California State Parks Supervising Ranger Tony Tealdi pauses by the roots of the fallen Pioneer Cabin Tree at Calaveras Big Trees State Park, Monday, Jan. 9, 2017, in Arnold, Calif. Famous for a "drive-thru" hole carved into its trunk, the giant sequoia was toppled over by a massive storm. (AP Photo/Rich Pedroncelli/Michael Brown via AP)
“Drive-thru” sequoia brought down by storm
January 13, 2017
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Fans are mourning a giant sequoia in California. It is famous for a "drive-thru" hole carved into its trunk. A huge storm toppled the mighty tree.
The tree shattered when it went down Jan. 8. That is what Calaveras Big Trees State Park volunteer Jim Allday said.
"It was majestic," he said. "Now it's basically a pile of rubble."
A tunnel was carved into the tree's trunk in the 1880s. It allowed tourists to pass through. It weakened the giant. The tunnel used to let cars pass. But only pedestrians crossed in recent decades.
Generations of locals and tourists have visited the tree. They posed for photos and carved their names into it. After it fell, many took to social media, posting their memories of the tree.
"It is kind of like someone in the family has died," said Joyce Brown. She is a 65-year-old retired middle school teacher. She has been visiting the tree since she was 12. She owns a cabin in nearby Arnold.
Brown said four generations of her family spent a lot of hours at the tree. They often took out-of-town visitors there. Some of those visitors came from as far away as Turkey.
"Everyone who went there was shocked at how big a tree could be," she said. "As a child you think you had come to a land of giants, that there must be giant people and giant animals living there because of the diameter of these trees."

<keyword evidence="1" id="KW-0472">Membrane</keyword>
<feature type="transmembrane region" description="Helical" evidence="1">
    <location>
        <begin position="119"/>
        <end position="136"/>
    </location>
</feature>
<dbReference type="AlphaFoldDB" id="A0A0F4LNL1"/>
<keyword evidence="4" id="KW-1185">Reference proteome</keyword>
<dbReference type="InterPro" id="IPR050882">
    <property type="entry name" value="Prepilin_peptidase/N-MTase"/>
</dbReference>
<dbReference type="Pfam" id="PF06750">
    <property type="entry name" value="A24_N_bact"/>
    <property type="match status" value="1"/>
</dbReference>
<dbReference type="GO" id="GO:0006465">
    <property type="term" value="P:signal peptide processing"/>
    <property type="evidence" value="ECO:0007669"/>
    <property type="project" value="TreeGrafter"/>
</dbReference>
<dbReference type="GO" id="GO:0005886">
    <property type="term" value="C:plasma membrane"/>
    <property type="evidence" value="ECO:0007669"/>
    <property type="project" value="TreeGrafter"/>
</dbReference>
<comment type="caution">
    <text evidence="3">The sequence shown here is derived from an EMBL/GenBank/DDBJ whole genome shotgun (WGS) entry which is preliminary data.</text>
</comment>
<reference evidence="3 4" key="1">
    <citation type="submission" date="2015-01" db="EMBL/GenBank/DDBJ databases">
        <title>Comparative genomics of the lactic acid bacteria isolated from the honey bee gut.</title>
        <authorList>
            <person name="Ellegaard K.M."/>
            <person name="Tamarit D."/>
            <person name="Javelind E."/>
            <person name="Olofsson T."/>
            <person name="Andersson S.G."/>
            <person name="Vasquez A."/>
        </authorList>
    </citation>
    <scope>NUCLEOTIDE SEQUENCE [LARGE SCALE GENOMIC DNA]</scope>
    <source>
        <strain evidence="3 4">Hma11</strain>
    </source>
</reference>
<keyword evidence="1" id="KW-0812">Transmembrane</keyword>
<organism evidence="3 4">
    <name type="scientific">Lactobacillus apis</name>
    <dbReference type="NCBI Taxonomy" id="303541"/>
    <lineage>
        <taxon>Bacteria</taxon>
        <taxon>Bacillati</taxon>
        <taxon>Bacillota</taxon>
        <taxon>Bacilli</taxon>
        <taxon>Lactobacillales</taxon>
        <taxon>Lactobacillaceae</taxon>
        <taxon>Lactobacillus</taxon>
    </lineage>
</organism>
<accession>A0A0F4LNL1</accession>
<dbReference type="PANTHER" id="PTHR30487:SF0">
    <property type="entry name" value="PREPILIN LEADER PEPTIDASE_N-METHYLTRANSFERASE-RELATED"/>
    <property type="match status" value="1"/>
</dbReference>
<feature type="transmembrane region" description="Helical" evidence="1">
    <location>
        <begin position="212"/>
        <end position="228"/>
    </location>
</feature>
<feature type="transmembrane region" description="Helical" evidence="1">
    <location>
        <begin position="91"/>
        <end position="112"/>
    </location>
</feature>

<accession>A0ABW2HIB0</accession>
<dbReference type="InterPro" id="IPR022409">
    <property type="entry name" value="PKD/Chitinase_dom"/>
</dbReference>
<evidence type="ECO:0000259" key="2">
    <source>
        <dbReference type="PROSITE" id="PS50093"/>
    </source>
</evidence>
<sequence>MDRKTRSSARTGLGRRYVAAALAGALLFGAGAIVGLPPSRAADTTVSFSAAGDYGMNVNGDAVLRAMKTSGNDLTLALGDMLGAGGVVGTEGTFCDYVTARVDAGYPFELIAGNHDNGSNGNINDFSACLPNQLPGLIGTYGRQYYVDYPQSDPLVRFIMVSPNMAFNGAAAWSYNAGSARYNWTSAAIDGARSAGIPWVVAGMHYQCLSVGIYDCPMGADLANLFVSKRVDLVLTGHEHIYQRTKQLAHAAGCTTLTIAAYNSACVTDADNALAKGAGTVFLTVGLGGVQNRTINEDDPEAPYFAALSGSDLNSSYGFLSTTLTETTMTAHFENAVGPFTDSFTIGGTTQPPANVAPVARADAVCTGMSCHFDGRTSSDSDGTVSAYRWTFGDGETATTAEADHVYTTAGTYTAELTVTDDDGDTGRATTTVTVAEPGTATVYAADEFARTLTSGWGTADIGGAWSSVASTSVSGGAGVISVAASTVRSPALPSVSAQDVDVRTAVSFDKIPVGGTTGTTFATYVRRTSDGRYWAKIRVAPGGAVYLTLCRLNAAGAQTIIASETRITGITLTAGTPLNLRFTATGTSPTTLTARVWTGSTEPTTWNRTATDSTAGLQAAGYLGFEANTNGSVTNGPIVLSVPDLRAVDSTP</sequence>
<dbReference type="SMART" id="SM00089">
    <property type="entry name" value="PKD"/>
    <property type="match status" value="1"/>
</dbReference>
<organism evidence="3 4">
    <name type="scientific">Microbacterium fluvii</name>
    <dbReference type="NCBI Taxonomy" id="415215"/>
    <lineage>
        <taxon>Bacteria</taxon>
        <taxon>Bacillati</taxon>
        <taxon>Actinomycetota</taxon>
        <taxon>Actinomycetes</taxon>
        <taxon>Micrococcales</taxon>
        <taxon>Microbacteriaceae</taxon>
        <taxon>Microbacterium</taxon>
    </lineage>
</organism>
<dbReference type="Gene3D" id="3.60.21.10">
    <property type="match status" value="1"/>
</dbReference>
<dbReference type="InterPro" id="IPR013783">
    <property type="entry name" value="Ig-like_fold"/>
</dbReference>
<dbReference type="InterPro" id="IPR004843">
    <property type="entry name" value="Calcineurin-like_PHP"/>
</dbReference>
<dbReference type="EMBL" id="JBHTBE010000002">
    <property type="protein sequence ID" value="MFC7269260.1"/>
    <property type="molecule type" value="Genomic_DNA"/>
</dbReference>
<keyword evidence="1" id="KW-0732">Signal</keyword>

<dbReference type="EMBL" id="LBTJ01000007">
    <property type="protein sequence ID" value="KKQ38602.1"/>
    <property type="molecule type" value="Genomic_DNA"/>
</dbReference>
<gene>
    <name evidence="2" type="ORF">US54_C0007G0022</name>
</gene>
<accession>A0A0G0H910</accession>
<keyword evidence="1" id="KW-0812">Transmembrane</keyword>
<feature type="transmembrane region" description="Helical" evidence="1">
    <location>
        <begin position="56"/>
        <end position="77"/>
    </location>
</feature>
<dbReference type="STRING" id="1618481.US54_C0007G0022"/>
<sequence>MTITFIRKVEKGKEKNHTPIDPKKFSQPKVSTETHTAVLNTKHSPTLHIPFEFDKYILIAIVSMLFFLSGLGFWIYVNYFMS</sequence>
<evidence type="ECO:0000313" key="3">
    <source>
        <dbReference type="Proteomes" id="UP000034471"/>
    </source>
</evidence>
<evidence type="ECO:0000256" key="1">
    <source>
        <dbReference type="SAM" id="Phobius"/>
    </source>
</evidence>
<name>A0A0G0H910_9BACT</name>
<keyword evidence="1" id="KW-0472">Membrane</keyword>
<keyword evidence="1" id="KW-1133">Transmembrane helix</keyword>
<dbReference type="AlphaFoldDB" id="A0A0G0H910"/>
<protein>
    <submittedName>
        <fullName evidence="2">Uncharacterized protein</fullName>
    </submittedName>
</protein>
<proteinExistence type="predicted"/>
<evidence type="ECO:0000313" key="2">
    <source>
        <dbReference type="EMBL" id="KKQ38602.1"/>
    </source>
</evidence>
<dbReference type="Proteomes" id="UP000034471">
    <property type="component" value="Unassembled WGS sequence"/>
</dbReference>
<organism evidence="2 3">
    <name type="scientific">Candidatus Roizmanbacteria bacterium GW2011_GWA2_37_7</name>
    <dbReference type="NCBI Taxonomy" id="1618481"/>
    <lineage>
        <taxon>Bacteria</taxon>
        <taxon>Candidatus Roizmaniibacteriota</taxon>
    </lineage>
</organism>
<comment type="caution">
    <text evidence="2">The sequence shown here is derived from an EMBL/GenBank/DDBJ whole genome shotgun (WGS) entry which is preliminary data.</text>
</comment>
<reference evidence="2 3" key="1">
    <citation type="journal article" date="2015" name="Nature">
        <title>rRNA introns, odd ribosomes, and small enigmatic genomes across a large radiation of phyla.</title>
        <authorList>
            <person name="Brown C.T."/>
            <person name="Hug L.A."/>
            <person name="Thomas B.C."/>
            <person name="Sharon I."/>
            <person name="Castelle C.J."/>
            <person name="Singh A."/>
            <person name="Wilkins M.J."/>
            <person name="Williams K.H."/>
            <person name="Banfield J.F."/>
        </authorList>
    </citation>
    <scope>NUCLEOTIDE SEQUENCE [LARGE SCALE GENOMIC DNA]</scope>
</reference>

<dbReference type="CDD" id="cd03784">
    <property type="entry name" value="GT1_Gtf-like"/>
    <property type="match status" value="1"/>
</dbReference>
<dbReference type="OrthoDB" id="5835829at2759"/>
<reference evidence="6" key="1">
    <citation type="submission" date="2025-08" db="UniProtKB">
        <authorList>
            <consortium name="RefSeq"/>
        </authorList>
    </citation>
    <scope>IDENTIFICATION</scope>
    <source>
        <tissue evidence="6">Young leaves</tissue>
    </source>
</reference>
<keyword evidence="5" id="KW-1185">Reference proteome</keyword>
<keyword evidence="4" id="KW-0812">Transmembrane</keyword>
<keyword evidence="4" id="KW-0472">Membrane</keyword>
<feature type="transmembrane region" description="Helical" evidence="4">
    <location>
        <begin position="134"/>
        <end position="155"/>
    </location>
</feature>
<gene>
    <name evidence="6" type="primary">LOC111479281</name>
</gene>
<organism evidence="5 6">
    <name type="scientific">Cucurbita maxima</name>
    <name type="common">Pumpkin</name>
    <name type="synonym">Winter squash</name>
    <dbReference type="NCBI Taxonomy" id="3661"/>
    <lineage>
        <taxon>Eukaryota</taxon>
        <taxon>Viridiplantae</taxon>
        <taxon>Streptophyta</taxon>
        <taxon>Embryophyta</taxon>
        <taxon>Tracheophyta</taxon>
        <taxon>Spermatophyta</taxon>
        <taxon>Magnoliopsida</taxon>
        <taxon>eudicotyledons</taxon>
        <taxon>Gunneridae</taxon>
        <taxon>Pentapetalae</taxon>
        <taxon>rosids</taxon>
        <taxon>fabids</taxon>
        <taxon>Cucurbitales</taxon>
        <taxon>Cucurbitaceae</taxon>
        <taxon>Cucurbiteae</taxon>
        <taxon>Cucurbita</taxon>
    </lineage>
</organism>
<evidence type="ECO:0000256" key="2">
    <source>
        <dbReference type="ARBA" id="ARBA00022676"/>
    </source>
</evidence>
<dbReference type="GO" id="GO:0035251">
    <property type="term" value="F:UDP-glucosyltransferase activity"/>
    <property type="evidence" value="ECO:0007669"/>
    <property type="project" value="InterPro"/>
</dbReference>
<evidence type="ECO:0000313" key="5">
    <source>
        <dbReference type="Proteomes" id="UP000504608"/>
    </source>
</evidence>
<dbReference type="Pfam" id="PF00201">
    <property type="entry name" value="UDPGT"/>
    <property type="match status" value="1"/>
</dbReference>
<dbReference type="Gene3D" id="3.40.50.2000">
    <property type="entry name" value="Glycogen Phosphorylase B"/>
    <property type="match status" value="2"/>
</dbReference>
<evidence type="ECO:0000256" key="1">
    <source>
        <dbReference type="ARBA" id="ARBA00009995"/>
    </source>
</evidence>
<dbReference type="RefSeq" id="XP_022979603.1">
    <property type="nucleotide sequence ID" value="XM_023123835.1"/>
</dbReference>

Sumner Crawford remembers every detail of his first visit to the tree. He first saw it as a child in the 1990s.
"I remember I was walking through the tree and thinking, 'I am inside of the tree right now!'" he said. "It was madness."
He was stunned by the sequoia's size. When his family of four tried to join hands around the tree, they discovered they couldn't even come close.
"It was so different and so odd," said Crawford. He grew up on a farm in Virginia. He now lives in Charleston, South Carolina. He recently visited the tree again. He relived those memories.
"I feel like it is part of my personal history. So it is a bummer to see it go," he said.
John Ripper is a 55-year-old printer in Northville, Michigan. He said he and his wife visited the tree in May 2015.
"I was blown away," Ripper said. "I have traveled to 70 countries. But that particular tree and being able to walk underneath it and touch it was quite a memorable moment. And something I won't soon forget."
Ripper said he can't believe such a huge and sturdy-looking tree was felled by a storm.
"In the blink of an eye, it is gone," he said. "There's this giant tree everyone remembers. And it is going to be laying there in plain sight. The dead giant."
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CRITICAL THINKING QUESTION
How could a car fit through a tree?
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